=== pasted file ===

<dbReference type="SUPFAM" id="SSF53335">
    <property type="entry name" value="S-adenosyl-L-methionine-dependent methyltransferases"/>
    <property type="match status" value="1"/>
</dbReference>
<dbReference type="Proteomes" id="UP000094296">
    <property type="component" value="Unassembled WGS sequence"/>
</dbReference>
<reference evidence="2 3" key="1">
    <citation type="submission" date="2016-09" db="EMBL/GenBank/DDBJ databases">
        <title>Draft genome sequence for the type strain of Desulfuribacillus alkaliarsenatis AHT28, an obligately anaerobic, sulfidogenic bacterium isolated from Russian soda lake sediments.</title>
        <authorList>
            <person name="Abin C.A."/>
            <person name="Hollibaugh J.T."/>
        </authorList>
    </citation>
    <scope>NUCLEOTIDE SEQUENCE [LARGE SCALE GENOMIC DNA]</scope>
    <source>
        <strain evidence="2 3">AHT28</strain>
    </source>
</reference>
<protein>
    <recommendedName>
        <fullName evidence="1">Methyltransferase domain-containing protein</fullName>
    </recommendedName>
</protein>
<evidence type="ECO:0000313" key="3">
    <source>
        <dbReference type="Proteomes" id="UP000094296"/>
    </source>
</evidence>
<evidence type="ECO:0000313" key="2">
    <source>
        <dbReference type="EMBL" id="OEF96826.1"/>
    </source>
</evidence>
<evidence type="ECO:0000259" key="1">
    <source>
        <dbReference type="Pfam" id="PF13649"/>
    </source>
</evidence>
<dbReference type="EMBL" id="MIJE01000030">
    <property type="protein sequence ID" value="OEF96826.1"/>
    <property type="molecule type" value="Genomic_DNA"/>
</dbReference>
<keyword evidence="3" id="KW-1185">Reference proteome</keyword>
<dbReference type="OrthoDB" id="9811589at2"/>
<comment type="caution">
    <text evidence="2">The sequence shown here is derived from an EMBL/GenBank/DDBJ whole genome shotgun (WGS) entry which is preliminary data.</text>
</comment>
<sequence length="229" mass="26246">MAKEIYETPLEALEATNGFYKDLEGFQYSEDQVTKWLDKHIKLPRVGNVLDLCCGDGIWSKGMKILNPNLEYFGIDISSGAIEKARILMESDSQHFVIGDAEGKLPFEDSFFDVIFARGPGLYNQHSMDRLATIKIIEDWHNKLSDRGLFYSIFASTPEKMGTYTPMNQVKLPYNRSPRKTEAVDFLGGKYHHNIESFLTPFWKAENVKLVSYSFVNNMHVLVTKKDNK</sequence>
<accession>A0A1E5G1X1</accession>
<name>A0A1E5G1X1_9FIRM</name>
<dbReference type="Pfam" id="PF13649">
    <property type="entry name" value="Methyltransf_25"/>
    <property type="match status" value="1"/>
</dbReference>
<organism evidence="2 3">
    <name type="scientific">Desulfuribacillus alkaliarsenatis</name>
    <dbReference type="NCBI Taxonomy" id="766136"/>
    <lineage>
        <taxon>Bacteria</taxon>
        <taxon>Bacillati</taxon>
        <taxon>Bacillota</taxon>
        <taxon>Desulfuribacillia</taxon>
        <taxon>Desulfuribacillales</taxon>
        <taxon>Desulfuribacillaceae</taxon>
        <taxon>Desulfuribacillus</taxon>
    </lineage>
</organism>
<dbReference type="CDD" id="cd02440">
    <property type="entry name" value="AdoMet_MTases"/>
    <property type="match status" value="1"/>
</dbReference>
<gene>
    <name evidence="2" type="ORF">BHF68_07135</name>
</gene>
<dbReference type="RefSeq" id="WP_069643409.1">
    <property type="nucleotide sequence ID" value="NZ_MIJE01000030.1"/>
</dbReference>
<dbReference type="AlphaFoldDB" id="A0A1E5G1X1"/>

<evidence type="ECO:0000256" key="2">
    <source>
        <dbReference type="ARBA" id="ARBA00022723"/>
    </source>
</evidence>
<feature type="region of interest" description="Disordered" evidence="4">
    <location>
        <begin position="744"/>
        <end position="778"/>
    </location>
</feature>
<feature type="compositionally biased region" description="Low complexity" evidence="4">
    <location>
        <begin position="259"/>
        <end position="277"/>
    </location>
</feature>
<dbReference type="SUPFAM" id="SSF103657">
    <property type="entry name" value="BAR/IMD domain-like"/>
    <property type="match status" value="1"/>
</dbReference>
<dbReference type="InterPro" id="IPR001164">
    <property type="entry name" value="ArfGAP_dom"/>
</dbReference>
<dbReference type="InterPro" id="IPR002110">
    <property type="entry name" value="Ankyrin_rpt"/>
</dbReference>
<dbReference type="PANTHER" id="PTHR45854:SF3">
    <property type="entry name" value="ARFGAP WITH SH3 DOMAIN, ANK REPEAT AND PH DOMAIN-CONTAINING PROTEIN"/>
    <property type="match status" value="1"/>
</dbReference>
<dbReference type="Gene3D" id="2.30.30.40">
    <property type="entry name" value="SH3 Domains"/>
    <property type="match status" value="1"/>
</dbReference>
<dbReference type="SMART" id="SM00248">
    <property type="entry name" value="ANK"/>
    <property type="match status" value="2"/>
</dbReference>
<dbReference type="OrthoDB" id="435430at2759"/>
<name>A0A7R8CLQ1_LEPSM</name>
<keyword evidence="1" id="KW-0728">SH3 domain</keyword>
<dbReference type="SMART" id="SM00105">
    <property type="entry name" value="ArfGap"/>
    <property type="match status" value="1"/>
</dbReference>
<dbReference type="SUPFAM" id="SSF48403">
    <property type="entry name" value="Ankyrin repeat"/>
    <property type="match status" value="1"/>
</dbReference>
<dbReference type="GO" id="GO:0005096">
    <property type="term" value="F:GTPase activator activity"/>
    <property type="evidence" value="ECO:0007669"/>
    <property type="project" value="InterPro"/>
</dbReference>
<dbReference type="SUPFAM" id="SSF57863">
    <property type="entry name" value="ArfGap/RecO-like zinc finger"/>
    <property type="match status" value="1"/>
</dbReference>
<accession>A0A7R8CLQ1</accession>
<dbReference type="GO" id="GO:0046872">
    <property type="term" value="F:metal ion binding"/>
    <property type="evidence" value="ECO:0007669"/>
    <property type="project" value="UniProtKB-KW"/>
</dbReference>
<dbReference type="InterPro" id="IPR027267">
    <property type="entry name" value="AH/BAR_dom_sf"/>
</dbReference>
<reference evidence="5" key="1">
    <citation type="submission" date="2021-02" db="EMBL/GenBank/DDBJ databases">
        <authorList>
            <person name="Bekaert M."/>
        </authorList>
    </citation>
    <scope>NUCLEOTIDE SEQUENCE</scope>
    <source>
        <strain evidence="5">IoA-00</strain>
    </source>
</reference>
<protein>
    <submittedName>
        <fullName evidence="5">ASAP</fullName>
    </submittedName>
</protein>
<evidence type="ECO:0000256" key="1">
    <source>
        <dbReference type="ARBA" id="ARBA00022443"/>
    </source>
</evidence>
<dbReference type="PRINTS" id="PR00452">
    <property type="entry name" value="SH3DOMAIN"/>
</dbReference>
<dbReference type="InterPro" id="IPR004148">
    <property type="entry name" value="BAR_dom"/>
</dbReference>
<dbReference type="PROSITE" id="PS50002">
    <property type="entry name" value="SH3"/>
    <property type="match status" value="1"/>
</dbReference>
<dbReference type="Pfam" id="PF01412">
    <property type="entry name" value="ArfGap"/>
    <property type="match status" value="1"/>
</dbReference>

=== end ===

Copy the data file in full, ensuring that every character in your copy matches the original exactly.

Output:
<dbReference type="SUPFAM" id="SSF53335">
    <property type="entry name" value="S-adenosyl-L-methionine-dependent methyltransferases"/>
    <property type="match status" value="1"/>
</dbReference>
<dbReference type="Proteomes" id="UP000094296">
    <property type="component" value="Unassembled WGS sequence"/>
</dbReference>
<reference evidence="2 3" key="1">
    <citation type="submission" date="2016-09" db="EMBL/GenBank/DDBJ databases">
        <title>Draft genome sequence for the type strain of Desulfuribacillus alkaliarsenatis AHT28, an obligately anaerobic, sulfidogenic bacterium isolated from Russian soda lake sediments.</title>
        <authorList>
            <person name="Abin C.A."/>
            <person name="Hollibaugh J.T."/>
        </authorList>
    </citation>
    <scope>NUCLEOTIDE SEQUENCE [LARGE SCALE GENOMIC DNA]</scope>
    <source>
        <strain evidence="2 3">AHT28</strain>
    </source>
</reference>
<protein>
    <recommendedName>
        <fullName evidence="1">Methyltransferase domain-containing protein</fullName>
    </recommendedName>
</protein>
<evidence type="ECO:0000313" key="3">
    <source>
        <dbReference type="Proteomes" id="UP000094296"/>
    </source>
</evidence>
<evidence type="ECO:0000313" key="2">
    <source>
        <dbReference type="EMBL" id="OEF96826.1"/>
    </source>
</evidence>
<evidence type="ECO:0000259" key="1">
    <source>
        <dbReference type="Pfam" id="PF13649"/>
    </source>
</evidence>
<dbReference type="EMBL" id="MIJE01000030">
    <property type="protein sequence ID" value="OEF96826.1"/>
    <property type="molecule type" value="Genomic_DNA"/>
</dbReference>
<keyword evidence="3" id="KW-1185">Reference proteome</keyword>
<dbReference type="OrthoDB" id="9811589at2"/>
<comment type="caution">
    <text evidence="2">The sequence shown here is derived from an EMBL/GenBank/DDBJ whole genome shotgun (WGS) entry which is preliminary data.</text>
</comment>
<sequence length="229" mass="26246">MAKEIYETPLEALEATNGFYKDLEGFQYSEDQVTKWLDKHIKLPRVGNVLDLCCGDGIWSKGMKILNPNLEYFGIDISSGAIEKARILMESDSQHFVIGDAEGKLPFEDSFFDVIFARGPGLYNQHSMDRLATIKIIEDWHNKLSDRGLFYSIFASTPEKMGTYTPMNQVKLPYNRSPRKTEAVDFLGGKYHHNIESFLTPFWKAENVKLVSYSFVNNMHVLVTKKDNK</sequence>
<accession>A0A1E5G1X1</accession>
<name>A0A1E5G1X1_9FIRM</name>
<dbReference type="Pfam" id="PF13649">
    <property type="entry name" value="Methyltransf_25"/>
    <property type="match status" value="1"/>
</dbReference>
<organism evidence="2 3">
    <name type="scientific">Desulfuribacillus alkaliarsenatis</name>
    <dbReference type="NCBI Taxonomy" id="766136"/>
    <lineage>
        <taxon>Bacteria</taxon>
        <taxon>Bacillati</taxon>
        <taxon>Bacillota</taxon>
        <taxon>Desulfuribacillia</taxon>
        <taxon>Desulfuribacillales</taxon>
        <taxon>Desulfuribacillaceae</taxon>
        <taxon>Desulfuribacillus</taxon>
    </lineage>
</organism>
<dbReference type="CDD" id="cd02440">
    <property type="entry name" value="AdoMet_MTases"/>
    <property type="match status" value="1"/>
</dbReference>
<gene>
    <name evidence="2" type="ORF">BHF68_07135</name>
</gene>
<dbReference type="RefSeq" id="WP_069643409.1">
    <property type="nucleotide sequence ID" value="NZ_MIJE01000030.1"/>
</dbReference>
<dbReference type="AlphaFoldDB" id="A0A1E5G1X1"/>

<evidence type="ECO:0000256" key="2">
    <source>
        <dbReference type="ARBA" id="ARBA00022723"/>
    </source>
</evidence>
<feature type="region of interest" description="Disordered" evidence="4">
    <location>
        <begin position="744"/>
        <end position="778"/>
    </location>
</feature>
<feature type="compositionally biased region" description="Low complexity" evidence="4">
    <location>
        <begin position="259"/>
        <end position="277"/>
    </location>
</feature>
<dbReference type="SUPFAM" id="SSF103657">
    <property type="entry name" value="BAR/IMD domain-like"/>
    <property type="match status" value="1"/>
</dbReference>
<dbReference type="InterPro" id="IPR001164">
    <property type="entry name" value="ArfGAP_dom"/>
</dbReference>
<dbReference type="InterPro" id="IPR002110">
    <property type="entry name" value="Ankyrin_rpt"/>
</dbReference>
<dbReference type="PANTHER" id="PTHR45854:SF3">
    <property type="entry name" value="ARFGAP WITH SH3 DOMAIN, ANK REPEAT AND PH DOMAIN-CONTAINING PROTEIN"/>
    <property type="match status" value="1"/>
</dbReference>
<dbReference type="Gene3D" id="2.30.30.40">
    <property type="entry name" value="SH3 Domains"/>
    <property type="match status" value="1"/>
</dbReference>
<dbReference type="SMART" id="SM00248">
    <property type="entry name" value="ANK"/>
    <property type="match status" value="2"/>
</dbReference>
<dbReference type="OrthoDB" id="435430at2759"/>
<name>A0A7R8CLQ1_LEPSM</name>
<keyword evidence="1" id="KW-0728">SH3 domain</keyword>
<dbReference type="SMART" id="SM00105">
    <property type="entry name" value="ArfGap"/>
    <property type="match status" value="1"/>
</dbReference>
<dbReference type="SUPFAM" id="SSF48403">
    <property type="entry name" value="Ankyrin repeat"/>
    <property type="match status" value="1"/>
</dbReference>
<dbReference type="GO" id="GO:0005096">
    <property type="term" value="F:GTPase activator activity"/>
    <property type="evidence" value="ECO:0007669"/>
    <property type="project" value="InterPro"/>
</dbReference>
<dbReference type="SUPFAM" id="SSF57863">
    <property type="entry name" value="ArfGap/RecO-like zinc finger"/>
    <property type="match status" value="1"/>
</dbReference>
<accession>A0A7R8CLQ1</accession>
<dbReference type="GO" id="GO:0046872">
    <property type="term" value="F:metal ion binding"/>
    <property type="evidence" value="ECO:0007669"/>
    <property type="project" value="UniProtKB-KW"/>
</dbReference>
<dbReference type="InterPro" id="IPR027267">
    <property type="entry name" value="AH/BAR_dom_sf"/>
</dbReference>
<reference evidence="5" key="1">
    <citation type="submission" date="2021-02" db="EMBL/GenBank/DDBJ databases">
        <authorList>
            <person name="Bekaert M."/>
        </authorList>
    </citation>
    <scope>NUCLEOTIDE SEQUENCE</scope>
    <source>
        <strain evidence="5">IoA-00</strain>
    </source>
</reference>
<protein>
    <submittedName>
        <fullName evidence="5">ASAP</fullName>
    </submittedName>
</protein>
<evidence type="ECO:0000256" key="1">
    <source>
        <dbReference type="ARBA" id="ARBA00022443"/>
    </source>
</evidence>
<dbReference type="PRINTS" id="PR00452">
    <property type="entry name" value="SH3DOMAIN"/>
</dbReference>
<dbReference type="InterPro" id="IPR004148">
    <property type="entry name" value="BAR_dom"/>
</dbReference>
<dbReference type="PROSITE" id="PS50002">
    <property type="entry name" value="SH3"/>
    <property type="match status" value="1"/>
</dbReference>
<dbReference type="Pfam" id="PF01412">
    <property type="entry name" value="ArfGap"/>
    <property type="match status" value="1"/>
</dbReference>